At the time of the Scopes trial on banning the teaching of evolution in the state of Tennessee, the Georgia Legislature debated a bill establishing public libraries. It would have allowed counties, school districts and municipalities to establish and maintain public libraries either by taxation or by donations.
A representative of a rural county arose to deliver a speech in opposition to the bill. There were only three books in the world worth reading, he proclaimed. These were the Bible, the Christian hymnbook and the almanac.
"Those three are enough for anyone," Hal Wimberly told his fellow lawmakers. "Read the Bible. It teaches you how to act. Read the hymnbook. It contains the finest poetry ever written. Read the almanac. It shows you how to figure out what the weather will be. There isn't another book that is necessary for anyone to read, and therefore I am opposed to all libraries."
The bill had come to the floor for debate after a committee recommended passage. When the final votes were taken, Rep. Wimberly's point of view prevailed. The public library bill was defeated, 63 to 57.
This led the irrepressibly wicked H.L. Mencken to reprint an Atlanta wire service story about the incident in his American Mercury magazine. And when he republished it the year of the Scopes trial in his collection, "Americana 1925," Mencken was moved to attach this headline:
"Progress of fundamentalism in bucolic Georgia, as revealed by a press dispatch from the state capitol."
Leave it to the modern-day fundamentalists to demonstrate that that almost unbelievable occurrence 61 years ago is not an impossible anachronism in the America of the mid-1980s. Today's electronic evangelists are doing it again, and with about the same subtlety. They are writing a new chapter in the shameful story of book-banning -- and they're doing so with the same bullying techniques of the past.
The most notable recent example, and by no means the only one, involves the Rev. Jimmy Swaggart, an energetic hellfire-and-brimstone television preacher based in Baton Rouge, La., whose exhortations are seen on TV screens in homes across the country.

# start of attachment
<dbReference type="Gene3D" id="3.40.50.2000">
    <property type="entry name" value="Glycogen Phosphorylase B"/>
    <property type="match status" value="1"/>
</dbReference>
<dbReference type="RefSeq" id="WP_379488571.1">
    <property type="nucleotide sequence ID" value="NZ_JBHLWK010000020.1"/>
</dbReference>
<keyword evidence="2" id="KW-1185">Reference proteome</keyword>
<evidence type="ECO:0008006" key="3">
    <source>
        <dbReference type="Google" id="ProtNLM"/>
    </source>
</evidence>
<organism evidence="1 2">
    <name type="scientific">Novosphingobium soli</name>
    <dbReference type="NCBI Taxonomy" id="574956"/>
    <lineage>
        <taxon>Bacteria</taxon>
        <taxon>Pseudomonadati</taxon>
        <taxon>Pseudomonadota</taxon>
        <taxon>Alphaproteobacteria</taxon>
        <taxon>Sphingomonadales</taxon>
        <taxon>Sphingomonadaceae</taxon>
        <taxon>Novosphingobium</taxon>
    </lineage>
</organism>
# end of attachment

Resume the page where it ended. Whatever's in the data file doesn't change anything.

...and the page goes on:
On June 1, during one of his nationally telecast sermons, Swaggart denounced the sale of rock music magazines in apocalyptic terms for encouraging immoral behavior among America's teen-agers. Such magazines were inspired by the devil, he said, linking them to the wave of pornography supposedly endangering the moral fabric of the republic. He specified at least one magazine and warned that it could "be bought by children of all ages at places like Wal-Mart, K mart, the grocery store and practically any other retail store that sells magazines."
Twelve days after that broadcast, Wal-Mart issued a memorandum ordering all rock-oriented publications banned from its stores. In its instructions to wholesalers, Wal-Mart named 32 such publications, including the well-known magazine Rolling Stone, and ordered the wholesalers to remove "any other rock titles you may be placing in Wal-Mart stores."
Wal-Mart is not some little business. It is a department store chain with 890 outlets in 22 states, primarily in the South and Southwest. Although a Wal-Mart spokesman characterized its action as "strictly a merchandising decision" when interviewed by Richard Harrington of The Washington Post, there seems no doubt about the connection between Swaggart's nationally broadcast sermon and the banning of the publications. Harrington also quoted the spokesman as saying, "We don't see it as a censorship issue; we see it as a free enterprise issue."
It is, of course, both. Wal-Mart has a right to sell what it wishes, within the boundaries of the law, and the public has a right to condemn its withdrawal decision as the worst sort of caving in to pressure from book-banners and bigots.
By peculiar coincidence, even as this newest censorship battle flares, the fundamentalists and public school educators are again locked in legal battle in Tennessee over whether textbooks fail to reflect stories in the Bible literally. How Mencken would have relished it. By all means ban those books describing immoral acts. And start with the volume that recounts murder, rape, sodomy, incest and every other form of human depravity and barbarity, the Bible.